#### Definition of Z-Score

The **z-score** is a way of describing a value in terms of how many standard deviations it is away from the mean. The formula for the z-score is:

$$ z = \frac{x - \mu}{\sigma} $$

Where:

- $x$ is the raw score (the value you are standardizing),
- $\mu$ is the mean of the dataset,
- $\sigma$ is the standard deviation.

A z-score tells us:

- $z = 0$: The value is exactly at the mean.
- $z > 0$: The value is above the mean.
- $z < 0$: The value is below the mean.

#### Example

Suppose a father is 71.9 inches tall. We want to find his z-score given that the mean height is 68.3 inches and the standard deviation is 1.8 inches.

$$ z = \frac{71.9 - 68.3}{1.8} = \frac{3.6}{1.8} = 2 $$

This means that a height of 71.9 inches is 2 standard deviations above the mean.

Conversely, if a father is 67.4 inches tall:

$$ z = \frac{67.4 - 68.3}{1.8} = \frac{-0.9}{1.8} = -0.5 $$

This means that a height of 67.4 inches is 0.5 standard deviations below the mean.

#### Standard Normal Distribution

After converting all values in a normal distribution to z-scores, we obtain the **standard normal distribution**, which has:

- A mean $\mu = 0$,
- A standard deviation $\sigma = 1$.

The standard normal distribution is often used in statistics because it allows for easy computation of probabilities and comparison across different datasets.

### Finding Areas Under the Normal Curve

To find the proportion of data within a certain range, we can use **z-scores** to convert the raw data points and then look up the corresponding probabilities using a **z-table** or statistical software. The area under the normal curve between two z-scores represents the proportion of data that lies between those values.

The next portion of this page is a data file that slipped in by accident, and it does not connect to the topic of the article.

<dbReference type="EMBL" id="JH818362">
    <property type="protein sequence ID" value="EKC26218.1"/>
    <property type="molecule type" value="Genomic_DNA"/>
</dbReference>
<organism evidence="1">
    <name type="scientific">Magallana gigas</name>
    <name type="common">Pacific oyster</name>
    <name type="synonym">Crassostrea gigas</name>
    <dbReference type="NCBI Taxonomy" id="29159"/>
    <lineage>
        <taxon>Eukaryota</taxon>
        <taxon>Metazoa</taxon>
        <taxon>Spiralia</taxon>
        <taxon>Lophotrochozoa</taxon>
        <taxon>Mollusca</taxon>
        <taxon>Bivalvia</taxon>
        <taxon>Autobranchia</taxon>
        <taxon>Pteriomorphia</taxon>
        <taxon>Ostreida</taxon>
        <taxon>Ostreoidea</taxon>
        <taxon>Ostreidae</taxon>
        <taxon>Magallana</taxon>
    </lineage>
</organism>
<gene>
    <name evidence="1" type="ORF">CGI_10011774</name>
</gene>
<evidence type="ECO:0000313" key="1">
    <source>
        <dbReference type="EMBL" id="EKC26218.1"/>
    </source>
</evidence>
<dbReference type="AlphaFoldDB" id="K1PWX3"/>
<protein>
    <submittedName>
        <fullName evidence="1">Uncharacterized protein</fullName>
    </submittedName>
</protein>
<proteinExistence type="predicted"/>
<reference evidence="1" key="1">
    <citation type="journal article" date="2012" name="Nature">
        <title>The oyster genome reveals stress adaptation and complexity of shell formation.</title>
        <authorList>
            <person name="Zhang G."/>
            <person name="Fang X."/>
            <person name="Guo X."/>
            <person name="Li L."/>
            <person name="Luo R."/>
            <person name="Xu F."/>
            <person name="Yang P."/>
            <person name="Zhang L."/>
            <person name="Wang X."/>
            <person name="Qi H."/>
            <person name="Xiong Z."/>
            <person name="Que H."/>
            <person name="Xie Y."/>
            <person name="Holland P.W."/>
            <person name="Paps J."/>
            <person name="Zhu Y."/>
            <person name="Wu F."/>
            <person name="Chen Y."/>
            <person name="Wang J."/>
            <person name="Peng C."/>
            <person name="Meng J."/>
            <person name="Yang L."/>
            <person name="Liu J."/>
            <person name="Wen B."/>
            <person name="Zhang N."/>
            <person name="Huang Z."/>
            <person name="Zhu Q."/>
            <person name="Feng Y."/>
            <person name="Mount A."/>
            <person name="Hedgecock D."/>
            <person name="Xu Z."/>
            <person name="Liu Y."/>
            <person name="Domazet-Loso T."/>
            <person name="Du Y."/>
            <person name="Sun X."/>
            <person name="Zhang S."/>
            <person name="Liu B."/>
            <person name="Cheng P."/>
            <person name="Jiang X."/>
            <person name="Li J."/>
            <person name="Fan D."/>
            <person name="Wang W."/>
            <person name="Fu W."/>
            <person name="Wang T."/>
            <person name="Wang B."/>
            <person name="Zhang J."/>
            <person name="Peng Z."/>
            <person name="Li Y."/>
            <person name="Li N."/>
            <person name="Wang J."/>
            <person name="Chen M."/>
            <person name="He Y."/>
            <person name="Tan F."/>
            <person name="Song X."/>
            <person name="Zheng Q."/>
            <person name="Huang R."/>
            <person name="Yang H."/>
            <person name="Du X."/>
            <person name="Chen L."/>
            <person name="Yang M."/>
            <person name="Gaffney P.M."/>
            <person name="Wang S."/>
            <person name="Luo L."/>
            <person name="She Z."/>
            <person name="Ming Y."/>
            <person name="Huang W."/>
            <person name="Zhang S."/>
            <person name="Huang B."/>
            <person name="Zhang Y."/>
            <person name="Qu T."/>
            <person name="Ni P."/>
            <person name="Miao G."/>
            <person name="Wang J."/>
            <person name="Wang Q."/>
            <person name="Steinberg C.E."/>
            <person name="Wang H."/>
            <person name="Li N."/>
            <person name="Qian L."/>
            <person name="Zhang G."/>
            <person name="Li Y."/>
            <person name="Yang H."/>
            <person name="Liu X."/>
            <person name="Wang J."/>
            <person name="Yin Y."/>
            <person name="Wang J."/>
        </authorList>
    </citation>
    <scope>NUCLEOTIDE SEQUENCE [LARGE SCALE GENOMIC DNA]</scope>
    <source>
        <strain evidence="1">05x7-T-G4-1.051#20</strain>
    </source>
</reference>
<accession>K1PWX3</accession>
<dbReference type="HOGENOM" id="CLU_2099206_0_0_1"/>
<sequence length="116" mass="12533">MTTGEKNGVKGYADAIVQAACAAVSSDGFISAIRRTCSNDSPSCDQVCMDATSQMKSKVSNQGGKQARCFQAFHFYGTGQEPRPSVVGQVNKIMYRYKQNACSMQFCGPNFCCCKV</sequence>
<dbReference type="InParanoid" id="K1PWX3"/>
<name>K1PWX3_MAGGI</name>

#### Example

To find the proportion of fathers with heights between 67.4 inches and 71.9 inches, we first compute the z-scores for these heights:

For 67.4 inches:

$$ z_{67.4} = \frac{67.4 - 68.3}{1.8} = -0.5 $$

For 71.9 inches:

$$ z_{71.9} = \frac{71.9 - 68.3}{1.8} = 2 $$

Next, using a z-table (or software), we find the area to the left of these z-scores:

- The area to the left of $z = -0.5$ is approximately
**0.3085**(30.85%). - The area to the left of $z = 2$ is approximately
**0.9772**(97.72%).

Thus, the proportion of fathers with heights between 67.4 and 71.9 inches is:

$$ P(67.4 \leq \text{height} \leq 71.9) = 0.9772 - 0.3085 = 0.6687 \approx 66.87\% $$

### Computing Percentiles

The **percentile** of a value in a normal distribution tells us the percentage of the data that is less than or equal to that value. To compute percentiles, we:

- Find the z-score corresponding to the desired percentile using a z-table or statistical software.
- Convert the z-score back into the raw data value.

#### Example

Suppose we want to compute the **30th percentile** of fathers' heights. Using a z-table, we find that the z-score corresponding to the 30th percentile is approximately $z = -0.52$.

To find the corresponding height, we use the z-score formula in reverse:

$$ \text{height} = \mu + z\sigma = 68.3 + (-0.52)(1.8) = 68.3 - 0.936 = 67.364 \text{ inches}. $$

Thus, the 30th percentile corresponds to a height of approximately **67.36 inches**.

This process can be applied to any percentile by finding the appropriate z-score and converting it back to the original scale using the mean and standard deviation of the dataset.